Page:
Special interests can form and grow in different ways as you get older and growing up with toxic mindsets online can definitely affect that. There was a period in my life where I very much tried to suppress my own special interests; I felt so awful. It is so important for people to feel happiness, and Autistic joy is especially important for us because it helps relieve stress and negativity. When I refused myself that joy, I started just going through the motions. In some ways I was truly already dead.

That is why now I lean into my special interests again; I allow myself to feel the joy and talk about it as I like. I know what it was like before, and at this point I don’t care if there are people that don’t like it. That state of being is not for me anymore.

Now I’m definitely less on the side of consuming content about my special interests but creating content about it. I sometimes wonder if there is another Autistic child out there that will see my content, and know it is okay to indulge in special interests.

In addition, I have found that instead of info dumps on singular subjects that I know of, I can sometimes cycle between a few different topics. There are times where Kyla and I will be talking about like, negative work practices in the video game industry. I will suddenly realize that I managed to talk about it for a good ten/fifteen minutes straight. I truly don't know in the moment when I am info dumping. Honestly a lot of recognizing that it is different is because how stigmatized it is, and how harsh people will react to it. Simply because it is a different form of joy than the 'norm.' However, if it is not causing harm to anybody, then why critique special interests and our joy so harshly in comparison to the 'normal forms of joy.'

What is important to remember is that if we’re sharing our special interest with you, it means that we care about you and want to share something that brings us joy. We are letting you into a safe space we have created for ourselves. If it is something that really bothers you that much, it might be something you want to revaluate in yourself.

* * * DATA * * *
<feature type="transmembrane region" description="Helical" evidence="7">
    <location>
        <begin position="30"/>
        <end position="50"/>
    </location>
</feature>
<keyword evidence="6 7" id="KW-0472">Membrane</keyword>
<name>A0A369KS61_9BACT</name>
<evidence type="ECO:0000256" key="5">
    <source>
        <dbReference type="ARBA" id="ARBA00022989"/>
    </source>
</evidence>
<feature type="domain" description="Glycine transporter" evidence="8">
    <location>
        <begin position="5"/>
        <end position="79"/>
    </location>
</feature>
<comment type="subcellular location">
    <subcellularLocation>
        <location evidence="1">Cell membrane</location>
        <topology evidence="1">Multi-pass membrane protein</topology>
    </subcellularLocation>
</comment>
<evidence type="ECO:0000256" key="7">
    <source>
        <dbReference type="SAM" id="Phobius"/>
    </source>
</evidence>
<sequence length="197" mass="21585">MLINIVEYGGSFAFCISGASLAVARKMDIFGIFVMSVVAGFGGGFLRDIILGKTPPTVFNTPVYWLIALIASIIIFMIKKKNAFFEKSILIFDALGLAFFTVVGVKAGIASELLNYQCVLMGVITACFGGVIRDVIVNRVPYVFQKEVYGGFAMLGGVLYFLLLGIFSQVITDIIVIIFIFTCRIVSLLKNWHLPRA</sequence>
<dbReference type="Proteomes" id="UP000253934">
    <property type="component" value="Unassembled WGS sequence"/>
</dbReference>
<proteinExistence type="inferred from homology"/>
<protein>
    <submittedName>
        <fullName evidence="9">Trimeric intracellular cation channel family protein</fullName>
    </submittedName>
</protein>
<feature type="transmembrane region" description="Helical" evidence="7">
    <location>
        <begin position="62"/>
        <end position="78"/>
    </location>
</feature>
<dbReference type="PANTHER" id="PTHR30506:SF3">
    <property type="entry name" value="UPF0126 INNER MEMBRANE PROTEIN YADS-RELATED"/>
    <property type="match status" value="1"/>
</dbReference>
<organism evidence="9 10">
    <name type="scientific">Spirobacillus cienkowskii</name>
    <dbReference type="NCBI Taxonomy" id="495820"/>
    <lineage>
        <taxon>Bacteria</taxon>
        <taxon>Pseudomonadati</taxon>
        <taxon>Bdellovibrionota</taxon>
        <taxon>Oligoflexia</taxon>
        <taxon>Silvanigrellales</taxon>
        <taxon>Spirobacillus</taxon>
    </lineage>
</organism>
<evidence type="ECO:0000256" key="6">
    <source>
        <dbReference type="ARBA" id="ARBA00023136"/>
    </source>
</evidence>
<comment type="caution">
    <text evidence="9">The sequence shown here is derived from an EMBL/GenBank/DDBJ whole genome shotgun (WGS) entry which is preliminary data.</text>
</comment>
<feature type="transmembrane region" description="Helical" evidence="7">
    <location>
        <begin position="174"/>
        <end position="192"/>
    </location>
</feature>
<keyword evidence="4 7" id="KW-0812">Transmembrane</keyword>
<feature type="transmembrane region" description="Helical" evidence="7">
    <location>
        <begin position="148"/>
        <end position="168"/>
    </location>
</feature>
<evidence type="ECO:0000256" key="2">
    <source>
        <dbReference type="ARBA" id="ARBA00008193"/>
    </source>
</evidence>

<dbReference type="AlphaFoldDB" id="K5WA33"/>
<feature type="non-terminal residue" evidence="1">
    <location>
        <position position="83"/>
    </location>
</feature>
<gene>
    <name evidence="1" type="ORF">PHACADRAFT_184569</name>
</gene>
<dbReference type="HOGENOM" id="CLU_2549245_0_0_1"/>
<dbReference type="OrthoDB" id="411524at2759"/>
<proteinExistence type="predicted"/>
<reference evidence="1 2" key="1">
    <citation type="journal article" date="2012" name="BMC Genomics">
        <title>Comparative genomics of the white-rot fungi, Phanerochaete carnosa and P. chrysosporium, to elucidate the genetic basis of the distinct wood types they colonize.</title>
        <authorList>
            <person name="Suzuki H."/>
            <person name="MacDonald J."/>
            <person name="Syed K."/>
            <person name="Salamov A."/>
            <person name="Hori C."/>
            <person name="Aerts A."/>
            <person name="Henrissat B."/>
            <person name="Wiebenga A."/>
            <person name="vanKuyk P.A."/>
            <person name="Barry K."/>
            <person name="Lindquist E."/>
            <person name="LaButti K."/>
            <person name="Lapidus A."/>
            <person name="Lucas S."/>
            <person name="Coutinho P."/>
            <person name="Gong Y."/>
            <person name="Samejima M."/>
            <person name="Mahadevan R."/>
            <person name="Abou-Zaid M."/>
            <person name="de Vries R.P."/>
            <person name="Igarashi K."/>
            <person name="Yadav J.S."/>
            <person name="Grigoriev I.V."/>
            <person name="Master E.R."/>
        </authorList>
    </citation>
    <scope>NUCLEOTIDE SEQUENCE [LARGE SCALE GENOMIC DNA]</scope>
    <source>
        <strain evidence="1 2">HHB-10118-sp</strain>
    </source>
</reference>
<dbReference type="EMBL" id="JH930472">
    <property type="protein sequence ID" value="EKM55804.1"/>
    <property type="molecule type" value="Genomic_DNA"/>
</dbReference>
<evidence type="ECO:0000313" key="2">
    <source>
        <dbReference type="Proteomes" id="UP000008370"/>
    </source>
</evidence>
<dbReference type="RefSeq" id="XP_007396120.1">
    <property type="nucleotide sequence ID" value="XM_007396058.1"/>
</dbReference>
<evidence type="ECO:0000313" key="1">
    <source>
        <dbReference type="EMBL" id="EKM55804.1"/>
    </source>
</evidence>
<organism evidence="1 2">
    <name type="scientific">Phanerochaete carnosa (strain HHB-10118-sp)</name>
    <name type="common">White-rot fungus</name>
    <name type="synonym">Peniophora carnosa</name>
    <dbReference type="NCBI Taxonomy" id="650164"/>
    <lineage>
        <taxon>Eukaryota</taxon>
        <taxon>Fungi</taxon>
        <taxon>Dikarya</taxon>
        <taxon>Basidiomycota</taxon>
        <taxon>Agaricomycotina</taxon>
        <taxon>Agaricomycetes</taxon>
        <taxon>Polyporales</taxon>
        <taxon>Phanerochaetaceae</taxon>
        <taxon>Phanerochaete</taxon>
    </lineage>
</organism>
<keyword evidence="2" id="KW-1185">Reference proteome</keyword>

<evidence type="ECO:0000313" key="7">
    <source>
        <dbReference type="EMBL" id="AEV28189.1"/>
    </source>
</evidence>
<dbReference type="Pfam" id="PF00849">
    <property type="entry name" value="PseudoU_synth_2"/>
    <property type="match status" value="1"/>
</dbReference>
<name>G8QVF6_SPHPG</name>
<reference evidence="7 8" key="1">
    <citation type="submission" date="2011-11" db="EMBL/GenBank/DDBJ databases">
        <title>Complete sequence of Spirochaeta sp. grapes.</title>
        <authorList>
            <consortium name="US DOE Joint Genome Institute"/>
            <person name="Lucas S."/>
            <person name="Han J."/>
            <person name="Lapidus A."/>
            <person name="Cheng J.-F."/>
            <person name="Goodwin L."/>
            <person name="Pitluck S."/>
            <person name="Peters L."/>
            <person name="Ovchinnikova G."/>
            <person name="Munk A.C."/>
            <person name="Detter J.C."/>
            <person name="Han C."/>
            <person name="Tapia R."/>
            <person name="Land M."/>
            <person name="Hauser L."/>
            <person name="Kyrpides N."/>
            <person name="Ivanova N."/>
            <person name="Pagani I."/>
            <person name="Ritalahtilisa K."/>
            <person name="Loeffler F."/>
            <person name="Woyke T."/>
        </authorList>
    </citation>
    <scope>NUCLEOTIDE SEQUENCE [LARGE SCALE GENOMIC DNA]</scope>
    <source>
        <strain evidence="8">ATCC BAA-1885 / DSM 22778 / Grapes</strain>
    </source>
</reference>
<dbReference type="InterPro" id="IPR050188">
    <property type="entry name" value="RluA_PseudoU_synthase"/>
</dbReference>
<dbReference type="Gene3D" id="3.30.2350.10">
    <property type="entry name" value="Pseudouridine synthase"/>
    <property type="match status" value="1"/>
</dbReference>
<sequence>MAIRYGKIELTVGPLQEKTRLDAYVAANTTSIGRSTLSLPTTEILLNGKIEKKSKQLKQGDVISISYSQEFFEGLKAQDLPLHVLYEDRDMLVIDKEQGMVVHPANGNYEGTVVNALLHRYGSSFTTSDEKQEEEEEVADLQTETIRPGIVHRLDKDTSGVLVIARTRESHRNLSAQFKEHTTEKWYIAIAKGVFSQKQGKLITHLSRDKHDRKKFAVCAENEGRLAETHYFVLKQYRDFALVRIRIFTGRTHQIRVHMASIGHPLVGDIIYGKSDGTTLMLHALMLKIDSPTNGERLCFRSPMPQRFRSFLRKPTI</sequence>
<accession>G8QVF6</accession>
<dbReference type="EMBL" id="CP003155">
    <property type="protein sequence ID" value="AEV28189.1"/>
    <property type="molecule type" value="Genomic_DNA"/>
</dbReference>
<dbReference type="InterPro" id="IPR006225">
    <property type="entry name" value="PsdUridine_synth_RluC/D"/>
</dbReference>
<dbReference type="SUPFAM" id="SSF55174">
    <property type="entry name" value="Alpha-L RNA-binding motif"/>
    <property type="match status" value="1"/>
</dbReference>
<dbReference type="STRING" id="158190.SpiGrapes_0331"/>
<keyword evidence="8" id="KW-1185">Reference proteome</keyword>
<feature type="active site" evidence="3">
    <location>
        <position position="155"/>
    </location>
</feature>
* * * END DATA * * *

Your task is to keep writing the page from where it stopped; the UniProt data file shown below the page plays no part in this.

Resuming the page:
Basically, the point of saying all this is because it is very important to us. Too often Autism is associated with suffering. Despite being critical to talk about suffering that we face as Autistic people, and things that need to change in society, it is also so especially important for us to share our joy. We cannot let negativity online solely define us. We are not solely defined by what happens to us, we are also defined by the joy that we experience.

I will continue to try to practice this in my own life. I want to spread things that bring me happiness, and helps me feel better, while simultaneously still fighting and talking about the things that need to change.

That is why I am introducing a new ‘show’ to the Youtube channel. It will not be weekly like ReBlog: is, but will be consistently released the Saturday after ReBlog: when it is released. This Saturday I will be releasing the first (video) stim review.

Please do not lose your special interests, do not lose your joy. It is such a crucial part of life that makes every other part worth it.

Anyway, I hope you have an especially interesting and fantastic day!


Dec 09, 2020

Thank you so much Diane, I am so glad that I have been of some help in your journey! Hopefully my work can continue helping further your journey. It feels so amazing to find words and explanations for how we feel. Even as somebody diagnosed young, I am still constantly learning from others that what we feel isn't so "abnormal" after all.


Diane Lyndon
Diane Lyndon
Dec 08, 2020

Hi Ben,

I truly love how articulate you are and you have opened my eyes to my own autistic tendencies, interests and “info dumping”. I long suspected that I was autistic but there was no testing in my youth. I just worked as hard as I could to pass as “normal” Imagine me now at 66 just coming to realize this about myself. Well it’s quite freeing actually. I now get the reason for my struggles with learning, with loud noises, with startle reflex, with certain people, with needing routine but not necessarily accepting the boredom of it; the aversion I have to certain things like dirty shoe bottoms, and the need to wash my hands repeatedly, obsess about certain…